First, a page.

There are a lot of moving parts here – does he play with Nikita Kucherov; what happens to Stamkos this summer; does anyone else get brought in – so making any sort of final determination right now is foolish. With that said, the jump in his shot rate is an excellent sign moving forward. Just think about this: three of the 23 players to finish with 65 or more points last year averaged under two shots a game, and they were Joe Thornton, Jaromir Jagr, and Nicklas Backstrom. The first two are future Hall of Famers, the third played (mostly) on a line with Alex Ovechkin, on an elite power play unit, and may have a case for the Hall of Fame one day. For Drouin to really rack up the points, shots are a necessity, and he’s taken a good first step forward in this regard.


Over his last couple of Ramblings, Neil Parker has looked at the Jets from a variety of angles. This one looks at Blake Wheeler, and the team’s lineup in general. His latest Ramblings talked a bit about the Winnipeg goaltending situation.

At the risk of a bit of over-kill, I wanted to look at the Jets again, this time focusing on the young players, and some gaps in the roster that need filling.

Winning the second overall pick in this year’s draft means the Jets should be getting one of the big Finns, likely Patrik Laine. With Blake Wheeler, Nikolaj Ehlers, Mathieu Perreault, Drew Stafford, Marko Dano, and now Laine, it’s safe to say that a winger shouldn’t be on the shopping list. Also, Ondrej Pavelec and Connor Hellebuyck, with a re-signed Michael Hutchinson, means goaltending isn’t on the list either.

We are left with centres and defencemen.

Given that the Jets have Mark Scheifele and Bryan Little, they don’t need to find a top-six centre. That helps matters a great deal because getting one of those in the offseason can be costly.

One player that is worth consideration is Riley Nash. The Carolina forward has never had great traditional stats, but we have to remember, he’s been on Carolina for three years now, most of the time in bottom-six role. Three of his five most-common line mates over the last three years have been Chris Terry, Patrick Dwyer, and Nathan Gerbe. Despite that, on a per minute basis, he’s scored as a fringe third-liner over that span (1.36 points per 60 minutes at five-on-five, similar to names like Troy Brouwer and Ryan Kesler).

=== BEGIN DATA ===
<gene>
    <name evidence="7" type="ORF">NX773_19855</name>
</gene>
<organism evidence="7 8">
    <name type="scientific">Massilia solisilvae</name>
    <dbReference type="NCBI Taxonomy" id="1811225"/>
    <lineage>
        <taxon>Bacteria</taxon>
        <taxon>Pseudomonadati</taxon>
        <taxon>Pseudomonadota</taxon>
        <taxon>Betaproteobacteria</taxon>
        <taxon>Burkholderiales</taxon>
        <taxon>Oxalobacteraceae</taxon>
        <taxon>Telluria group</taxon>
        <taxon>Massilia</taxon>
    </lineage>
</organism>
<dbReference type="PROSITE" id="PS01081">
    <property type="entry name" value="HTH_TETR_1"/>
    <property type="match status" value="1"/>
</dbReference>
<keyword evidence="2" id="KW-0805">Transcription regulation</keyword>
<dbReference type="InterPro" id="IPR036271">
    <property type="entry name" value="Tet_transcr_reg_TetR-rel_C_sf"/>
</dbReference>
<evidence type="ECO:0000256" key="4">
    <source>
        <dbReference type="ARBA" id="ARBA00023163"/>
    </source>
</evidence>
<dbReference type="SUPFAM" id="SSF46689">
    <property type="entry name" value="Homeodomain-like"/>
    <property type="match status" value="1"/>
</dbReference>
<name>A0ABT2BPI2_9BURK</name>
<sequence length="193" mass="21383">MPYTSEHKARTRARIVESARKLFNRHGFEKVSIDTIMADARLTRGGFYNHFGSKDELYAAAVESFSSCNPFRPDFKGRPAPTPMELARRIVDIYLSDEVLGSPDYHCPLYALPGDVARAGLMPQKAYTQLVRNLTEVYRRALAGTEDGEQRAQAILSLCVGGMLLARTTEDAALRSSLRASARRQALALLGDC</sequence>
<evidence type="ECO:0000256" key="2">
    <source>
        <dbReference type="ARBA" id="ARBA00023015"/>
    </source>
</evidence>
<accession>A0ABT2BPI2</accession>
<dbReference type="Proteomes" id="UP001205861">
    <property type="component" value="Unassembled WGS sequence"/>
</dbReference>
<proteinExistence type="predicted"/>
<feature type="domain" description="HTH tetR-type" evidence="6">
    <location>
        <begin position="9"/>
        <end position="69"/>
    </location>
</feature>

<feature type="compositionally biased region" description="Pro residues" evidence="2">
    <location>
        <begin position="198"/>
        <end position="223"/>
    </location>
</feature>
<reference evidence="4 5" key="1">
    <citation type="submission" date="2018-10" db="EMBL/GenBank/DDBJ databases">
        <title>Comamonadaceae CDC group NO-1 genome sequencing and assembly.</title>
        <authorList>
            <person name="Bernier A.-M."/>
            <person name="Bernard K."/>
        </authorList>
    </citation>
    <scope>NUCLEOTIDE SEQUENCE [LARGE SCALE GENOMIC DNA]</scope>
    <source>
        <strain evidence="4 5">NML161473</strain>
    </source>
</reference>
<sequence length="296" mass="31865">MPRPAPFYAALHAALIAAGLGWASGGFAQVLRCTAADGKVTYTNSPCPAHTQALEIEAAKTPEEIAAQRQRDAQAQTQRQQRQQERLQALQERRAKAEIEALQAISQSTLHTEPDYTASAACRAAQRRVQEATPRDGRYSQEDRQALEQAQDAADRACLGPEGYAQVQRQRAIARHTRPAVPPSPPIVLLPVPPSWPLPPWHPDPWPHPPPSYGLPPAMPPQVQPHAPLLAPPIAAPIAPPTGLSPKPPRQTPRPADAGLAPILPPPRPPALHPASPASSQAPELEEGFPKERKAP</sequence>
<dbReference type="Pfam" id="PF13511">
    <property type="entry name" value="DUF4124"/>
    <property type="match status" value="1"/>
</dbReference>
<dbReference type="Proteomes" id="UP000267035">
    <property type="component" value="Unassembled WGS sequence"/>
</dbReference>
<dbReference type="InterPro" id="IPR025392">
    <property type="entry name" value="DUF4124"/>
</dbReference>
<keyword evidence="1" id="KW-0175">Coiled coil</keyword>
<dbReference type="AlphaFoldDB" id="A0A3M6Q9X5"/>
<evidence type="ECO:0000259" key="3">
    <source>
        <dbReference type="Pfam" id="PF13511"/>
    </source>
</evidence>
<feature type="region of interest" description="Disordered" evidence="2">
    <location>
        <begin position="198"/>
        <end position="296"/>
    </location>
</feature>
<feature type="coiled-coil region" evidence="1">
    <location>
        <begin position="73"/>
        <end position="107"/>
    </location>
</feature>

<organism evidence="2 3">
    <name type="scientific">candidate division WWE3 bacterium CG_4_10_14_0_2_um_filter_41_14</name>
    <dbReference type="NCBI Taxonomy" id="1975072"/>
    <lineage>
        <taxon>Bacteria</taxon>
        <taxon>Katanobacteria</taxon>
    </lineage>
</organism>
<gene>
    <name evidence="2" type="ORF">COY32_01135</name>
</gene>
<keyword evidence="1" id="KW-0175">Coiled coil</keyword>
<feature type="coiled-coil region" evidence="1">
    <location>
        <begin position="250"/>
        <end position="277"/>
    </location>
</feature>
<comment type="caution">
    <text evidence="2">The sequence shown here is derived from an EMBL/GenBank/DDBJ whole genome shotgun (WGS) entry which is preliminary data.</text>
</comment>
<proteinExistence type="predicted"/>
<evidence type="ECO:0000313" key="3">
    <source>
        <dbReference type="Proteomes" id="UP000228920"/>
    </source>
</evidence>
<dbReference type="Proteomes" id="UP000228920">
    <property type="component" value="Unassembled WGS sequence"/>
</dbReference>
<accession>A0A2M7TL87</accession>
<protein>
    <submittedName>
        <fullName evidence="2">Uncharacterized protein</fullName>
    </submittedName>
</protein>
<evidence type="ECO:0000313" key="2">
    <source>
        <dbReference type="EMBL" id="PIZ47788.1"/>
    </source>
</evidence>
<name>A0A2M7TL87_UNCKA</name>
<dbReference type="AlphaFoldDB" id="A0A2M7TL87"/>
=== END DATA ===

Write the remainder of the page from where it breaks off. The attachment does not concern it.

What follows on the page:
He has also been able to generate 40-45 high-danger scoring chances per season over the last three years (per War On Ice), again, a pretty good accomplishment considering his ice time and line mates. Consider that Artemi Panarin, Gustav Nyquist, and Mark Stone all had 48 this past season, it gives a decent reference of how Nash has been able to generate offence in a fairly poor offensive situation.

Should he find his way to the Jets, a third line slotting with any two of Laine/Stafford/Perreault/Dano would be pretty dangerous. This would allow Adam Lowry to play as the fourth centre, which he would be much more suited for.

In a Reach For The Stars scenario, Frans Nielsen would make a very good third line centre for this Jets team. The problem being I would assume Nielsen is looking to cash in on his UFA, and might price himself out of Winnipeg’s range.

Maybe the Jets don’t do anything, but I think there is a glaring need for a competent third line centre. Just look at some of the contenders left, and the third line centres they have: St. Louis has Backes (depending how you view their lines); San Jose has Marleau (when he's slotted as such); Pittsburgh has Bonino; Tampa Bay’s would be Filppula if Stamkos were healthy. If Winnipeg wants to make a push, rebuilding their bottom-six centre depth is a glaring need. Nash isn’t Marleau, but he’s better than what the Jets currently offer.

I will look at some d-men in my next Ramblings.


The nominees for this year’s Mark Messier leadership award were Alex Ovechkin, John Tavares, and Shea Weber. Jonathan Toews, Dustin Brown, and Daniel Alfredsson were winners from the three previous years.

Is anyone going to get outraged over this? Surprisingly, after Twitter searching about 100 tweets or so, I couldn’t find more than a couple tweets that amounted to pretty much, “Lol Ovechkin leadership.” I expected more out of Twitter. Maybe we’re civilizing ourselves? Maybe.

There is a long list of people that think Ovechkin has been a good leader, or at least example, for a long time now. Beyond that article that was just linked, there are lots of results that pop up with a quick Google search. It’s important to remember that there is not one specific way for a person to be a good on-ice leader, rather, there are many paths that can be taken. Joe Sakic admitted he was a quiet leader, while guys like Messier made public guarantees of victory. No one would say either is a bad leader.

Just keep in mind there is no one right way to do just about anything in life. When it comes to hockey, there is no singular way to train, coach, lead, practice, or whatever else is being discussed at the moment. The only thing that matters is that it works. And it seems to work pretty well for the three players nominated.  

*Some stats from Hockey Analysis, War On Ice, and Hockey Reference. Cap information from Cap Friendly